Photo: Move over Indiana Jones.

Gunung Kawi

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Carved into the steep sheer rock face of the lush Pakrisan River valley, about 14 kilometres north of Ubud, monumental Gunung Kawi is one of Bali’s oldest and most enigmatic antiquities.





The impressive complex houses two rows of “candis” (shrines) on opposite sides of the gorge, towering more than seven metres, hewn from the cliff within sheltered niches. The site forms part of Bali’s subak irrigation system, granted UNESCO World Heritage status in 2012. This is one of our favourite sites out of Ubud to take visitors to and it belongs on your must-see list.

Expect an offering or two. Photo taken in or around Gunung Kawi, Ubud, Indonesia by Sally Arnold.

Expect an offering or two. Photo: Sally Arnold

There is much conjecture, but the candis are believed to have been constructed in the 11th century, dedicated to descendants of the royal family of the Warmadewa Dynasty whose influence stretched across Bali to Java. One possibility is that Gunung Kawi was to honour King Udayana (for whom Bali’s Udayana University is named), his queen Mahendradatta, and their sons Airlanga (who became a king of Java), Anak Wungsu (King of Bali) and Marakata, along with imaginably lesser queens and concubines. This is perhaps Bali’s very own Valley of the Kings, although it’s unlikely they contain actual remains.

Of course there are local legends as to its existence, and the character here who literally had a hand in it was the giant baby, Kbo Iwa who was said to have carved Gunung Kawi, along with a number of other sights in Bali with his fingernails. Look for the giant baby statue on the main road between Sanur and Ubud—that is Kebo Wanara or the Kbo Iwa of folklore (you might hear him crying if he hasn’t been given enough offerings).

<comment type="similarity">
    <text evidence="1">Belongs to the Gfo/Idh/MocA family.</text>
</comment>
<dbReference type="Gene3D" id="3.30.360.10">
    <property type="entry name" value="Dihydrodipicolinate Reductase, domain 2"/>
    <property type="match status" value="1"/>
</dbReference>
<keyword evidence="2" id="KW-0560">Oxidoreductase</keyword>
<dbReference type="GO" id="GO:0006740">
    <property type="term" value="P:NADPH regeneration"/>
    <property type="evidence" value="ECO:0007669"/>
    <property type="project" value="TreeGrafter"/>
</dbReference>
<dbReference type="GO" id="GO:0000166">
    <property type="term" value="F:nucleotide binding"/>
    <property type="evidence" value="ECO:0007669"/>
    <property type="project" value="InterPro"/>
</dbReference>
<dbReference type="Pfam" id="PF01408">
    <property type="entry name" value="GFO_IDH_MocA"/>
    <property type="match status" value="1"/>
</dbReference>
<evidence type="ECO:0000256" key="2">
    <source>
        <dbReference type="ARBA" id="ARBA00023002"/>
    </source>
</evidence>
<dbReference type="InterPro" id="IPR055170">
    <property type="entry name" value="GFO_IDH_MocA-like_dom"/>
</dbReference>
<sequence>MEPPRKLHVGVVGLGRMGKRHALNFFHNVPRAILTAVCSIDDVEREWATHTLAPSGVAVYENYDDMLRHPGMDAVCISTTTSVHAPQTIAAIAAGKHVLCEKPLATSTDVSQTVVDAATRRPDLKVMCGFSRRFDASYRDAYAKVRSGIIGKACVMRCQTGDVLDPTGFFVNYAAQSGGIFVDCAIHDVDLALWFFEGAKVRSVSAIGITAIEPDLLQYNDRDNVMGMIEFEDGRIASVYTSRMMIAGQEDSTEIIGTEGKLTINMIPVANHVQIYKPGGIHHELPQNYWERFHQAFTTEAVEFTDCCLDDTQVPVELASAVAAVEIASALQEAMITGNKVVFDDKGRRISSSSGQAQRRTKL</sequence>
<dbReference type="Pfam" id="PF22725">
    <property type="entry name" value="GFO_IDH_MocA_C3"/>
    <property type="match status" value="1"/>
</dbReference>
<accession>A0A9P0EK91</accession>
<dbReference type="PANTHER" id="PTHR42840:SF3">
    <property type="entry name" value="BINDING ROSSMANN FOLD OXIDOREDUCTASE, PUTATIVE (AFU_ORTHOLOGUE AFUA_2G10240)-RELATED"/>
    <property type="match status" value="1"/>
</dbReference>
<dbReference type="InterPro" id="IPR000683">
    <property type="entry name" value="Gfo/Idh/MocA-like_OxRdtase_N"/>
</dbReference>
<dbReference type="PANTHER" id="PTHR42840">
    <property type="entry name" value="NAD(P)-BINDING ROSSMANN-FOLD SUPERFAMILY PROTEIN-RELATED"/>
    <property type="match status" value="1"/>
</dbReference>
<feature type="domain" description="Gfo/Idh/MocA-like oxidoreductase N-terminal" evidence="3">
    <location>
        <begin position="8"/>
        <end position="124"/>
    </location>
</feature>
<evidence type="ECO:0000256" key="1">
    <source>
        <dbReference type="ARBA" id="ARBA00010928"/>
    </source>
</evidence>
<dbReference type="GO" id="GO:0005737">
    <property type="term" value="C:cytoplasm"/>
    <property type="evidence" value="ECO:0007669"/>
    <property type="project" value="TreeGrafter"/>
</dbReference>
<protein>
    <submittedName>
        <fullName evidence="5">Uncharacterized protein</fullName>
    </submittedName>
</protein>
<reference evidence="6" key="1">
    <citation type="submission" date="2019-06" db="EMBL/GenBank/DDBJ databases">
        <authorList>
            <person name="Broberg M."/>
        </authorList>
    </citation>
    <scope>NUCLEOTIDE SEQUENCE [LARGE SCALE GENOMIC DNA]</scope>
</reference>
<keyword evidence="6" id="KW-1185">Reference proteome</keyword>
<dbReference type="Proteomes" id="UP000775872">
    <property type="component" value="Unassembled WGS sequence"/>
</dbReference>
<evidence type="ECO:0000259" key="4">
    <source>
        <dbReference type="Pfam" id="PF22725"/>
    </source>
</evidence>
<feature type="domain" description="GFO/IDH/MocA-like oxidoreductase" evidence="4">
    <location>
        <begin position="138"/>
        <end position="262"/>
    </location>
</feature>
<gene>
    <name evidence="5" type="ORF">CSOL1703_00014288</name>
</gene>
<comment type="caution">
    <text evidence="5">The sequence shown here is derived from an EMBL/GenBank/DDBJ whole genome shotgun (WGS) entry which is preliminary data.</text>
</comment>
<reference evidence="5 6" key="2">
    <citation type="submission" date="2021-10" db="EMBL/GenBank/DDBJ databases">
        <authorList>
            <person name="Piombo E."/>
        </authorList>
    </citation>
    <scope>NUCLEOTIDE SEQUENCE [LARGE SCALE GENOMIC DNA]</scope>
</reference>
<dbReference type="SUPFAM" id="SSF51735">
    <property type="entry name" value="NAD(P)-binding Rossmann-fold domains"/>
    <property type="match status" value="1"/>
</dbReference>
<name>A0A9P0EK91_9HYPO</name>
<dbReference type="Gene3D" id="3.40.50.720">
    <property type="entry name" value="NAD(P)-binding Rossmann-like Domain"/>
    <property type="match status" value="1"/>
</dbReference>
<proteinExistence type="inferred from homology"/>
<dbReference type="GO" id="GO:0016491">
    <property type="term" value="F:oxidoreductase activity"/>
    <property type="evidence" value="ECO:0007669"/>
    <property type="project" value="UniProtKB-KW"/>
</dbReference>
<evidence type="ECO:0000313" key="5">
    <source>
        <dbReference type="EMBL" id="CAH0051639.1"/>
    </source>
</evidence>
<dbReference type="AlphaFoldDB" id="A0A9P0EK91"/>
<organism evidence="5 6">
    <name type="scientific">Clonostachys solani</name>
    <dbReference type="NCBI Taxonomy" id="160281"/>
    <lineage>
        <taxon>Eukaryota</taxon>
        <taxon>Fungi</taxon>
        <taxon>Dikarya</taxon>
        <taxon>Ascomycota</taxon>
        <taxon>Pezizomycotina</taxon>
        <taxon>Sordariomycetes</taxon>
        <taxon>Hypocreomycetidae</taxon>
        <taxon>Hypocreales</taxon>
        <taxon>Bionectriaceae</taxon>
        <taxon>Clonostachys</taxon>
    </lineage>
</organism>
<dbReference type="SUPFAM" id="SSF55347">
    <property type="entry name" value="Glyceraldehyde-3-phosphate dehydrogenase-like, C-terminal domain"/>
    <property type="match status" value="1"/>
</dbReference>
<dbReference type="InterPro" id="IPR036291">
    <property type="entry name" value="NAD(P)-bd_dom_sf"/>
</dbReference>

Enigmatic. Photo taken in or around Gunung Kawi, Ubud, Indonesia by Sally Arnold.

Enigmatic. Photo: Sally Arnold

As you descend the punishingly steep steps towards the sacred river (wear comfy shoes), passing the usual huddle of stalls selling tourist tat and cold drinks (very welcome on your ascent), have cameras at the ready for the gobsmacking views of the surrounding rice terraces tumbling into the ... please log in to read the rest of this story.


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Gunung Kawi
14 kilometres north of Ubud
Daily 07:00-18:00
Admission: Child/adult: 7,500/15,000 rupiah (sarong rental by donation). Parking is 5,000 rupiah for cars, and 2,000 rupiah for motorbikes.

Location map for Gunung Kawi

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